C++ Prototype Design Pattern Example

1. Definition

The Prototype Design Pattern is a creational pattern that creates objects by cloning an existing object, known as the prototype, rather than constructing a new instance from scratch.

2. Problem Statement

Consider a situation where instantiating a new object is more costly in terms of resources or time, e.g., when objects require considerable time to be created, configured, and populated. In such cases, creating new instances from scratch each time is inefficient.

3. Solution

The Prototype pattern provides a mechanism to copy an existing object, thus bypassing the overhead of creating and initializing the object from scratch. This can be done by having a clone method in the prototype object, which creates and returns a copy of itself.

4. Real-World Use Cases

1. Copying configurations or settings from a master object to avoid redundant setups.

2. Spawning game objects that are clones of a prototype.

3. Creating objects in an undo/redo system where states are saved as object clones.

5. Implementation Steps

1. Create an abstract base class (or interface) with a pure virtual clone method.

2. Derive concrete classes from this base class.

3. Implement the clone method in the concrete classes to return a copy of the object.

4. Use the clone method to create new objects instead of the constructor.

6. Implementation in C++

// Abstract prototype base class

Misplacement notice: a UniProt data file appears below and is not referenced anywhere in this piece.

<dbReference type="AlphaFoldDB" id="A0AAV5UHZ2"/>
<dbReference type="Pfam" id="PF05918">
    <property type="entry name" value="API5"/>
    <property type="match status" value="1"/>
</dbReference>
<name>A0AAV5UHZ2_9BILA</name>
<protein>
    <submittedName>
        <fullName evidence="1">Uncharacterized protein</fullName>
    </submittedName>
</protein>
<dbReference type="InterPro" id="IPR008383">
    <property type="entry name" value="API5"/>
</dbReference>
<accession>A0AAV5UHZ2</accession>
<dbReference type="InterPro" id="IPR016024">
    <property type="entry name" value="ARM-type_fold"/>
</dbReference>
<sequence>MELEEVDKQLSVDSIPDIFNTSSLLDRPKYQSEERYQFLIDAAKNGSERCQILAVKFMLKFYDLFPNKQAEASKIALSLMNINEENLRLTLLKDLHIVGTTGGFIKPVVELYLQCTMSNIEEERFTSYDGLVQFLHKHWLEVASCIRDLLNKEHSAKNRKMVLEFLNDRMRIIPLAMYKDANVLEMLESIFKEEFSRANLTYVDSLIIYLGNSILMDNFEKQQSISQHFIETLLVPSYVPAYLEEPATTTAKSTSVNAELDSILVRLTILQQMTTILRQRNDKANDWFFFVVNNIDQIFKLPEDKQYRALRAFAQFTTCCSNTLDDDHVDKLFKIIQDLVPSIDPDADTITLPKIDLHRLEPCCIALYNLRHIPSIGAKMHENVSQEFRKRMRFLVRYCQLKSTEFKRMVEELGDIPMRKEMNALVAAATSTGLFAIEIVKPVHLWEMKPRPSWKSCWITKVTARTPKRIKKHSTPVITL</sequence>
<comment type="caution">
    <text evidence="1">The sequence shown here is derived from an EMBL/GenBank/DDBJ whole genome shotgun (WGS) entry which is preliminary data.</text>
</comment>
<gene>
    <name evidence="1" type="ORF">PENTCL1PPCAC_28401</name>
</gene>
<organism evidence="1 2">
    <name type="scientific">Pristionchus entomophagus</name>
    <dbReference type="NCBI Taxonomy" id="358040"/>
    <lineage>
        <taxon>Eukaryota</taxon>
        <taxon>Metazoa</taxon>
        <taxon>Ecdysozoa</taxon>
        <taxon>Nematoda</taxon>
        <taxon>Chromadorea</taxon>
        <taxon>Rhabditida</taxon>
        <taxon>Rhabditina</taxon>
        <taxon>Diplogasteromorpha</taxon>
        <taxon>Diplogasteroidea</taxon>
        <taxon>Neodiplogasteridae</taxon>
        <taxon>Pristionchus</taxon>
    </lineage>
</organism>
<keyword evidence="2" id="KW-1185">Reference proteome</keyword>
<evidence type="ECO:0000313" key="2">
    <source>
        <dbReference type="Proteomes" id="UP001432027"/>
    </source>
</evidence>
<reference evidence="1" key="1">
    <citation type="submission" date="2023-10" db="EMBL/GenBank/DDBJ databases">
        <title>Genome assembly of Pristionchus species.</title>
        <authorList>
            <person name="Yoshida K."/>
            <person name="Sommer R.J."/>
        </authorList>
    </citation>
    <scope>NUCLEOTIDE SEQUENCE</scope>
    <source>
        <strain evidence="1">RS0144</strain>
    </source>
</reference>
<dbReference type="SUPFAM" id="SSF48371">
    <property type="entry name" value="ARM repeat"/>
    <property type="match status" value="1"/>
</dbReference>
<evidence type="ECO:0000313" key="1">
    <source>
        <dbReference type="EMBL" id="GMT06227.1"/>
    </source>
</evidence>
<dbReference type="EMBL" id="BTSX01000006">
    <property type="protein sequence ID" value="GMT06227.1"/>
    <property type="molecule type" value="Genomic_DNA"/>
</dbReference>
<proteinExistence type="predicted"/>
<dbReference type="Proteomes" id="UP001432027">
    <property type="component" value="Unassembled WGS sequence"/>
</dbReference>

class Prototype {
    virtual ~Prototype() {}
    virtual Prototype* clone() const = 0;
// Concrete prototype class
class ConcretePrototype : public Prototype {
    int data;
    ConcretePrototype(int d) : data(d) {}
    ConcretePrototype(const ConcretePrototype& cp) : data(cp.data) {}
    Prototype* clone() const override {
        return new ConcretePrototype(*this);  // Calls the copy constructor
    void display() const {
        std::cout << "Data: " << data << std::endl;
int main() {
    // Create a prototype instance
    ConcretePrototype prototype(42);
    // Clone the prototype
    Prototype* cloned = prototype.clone();
    // Cast back to ConcretePrototype to use display method
    delete cloned;
    return 0;


Data: 42


1. Prototype is the abstract base class that defines the clone method.

2. ConcretePrototype is a concrete class that implements the clone method by calling its copy constructor.

3. In the main function, an instance of ConcretePrototype is created.

4. Using the clone method, a new object is created that's a copy of the original prototype.

5. The display method is called to show that the cloned object contains the same data as the original.

7. When to use?

Use the Prototype pattern when:

1. Objects have numerous shared configurations and only a few differences, and creating a new instance is more expensive than copying an existing one.

2. Classes to instantiate are specified at runtime, and you want to avoid building a class hierarchy of factories paralleling the class hierarchy of products.

3. Instances of a class can have one of a few different combinations of state, and it's more convenient to install a corresponding number of prototypes and clone them rather than instantiating the class manually each time.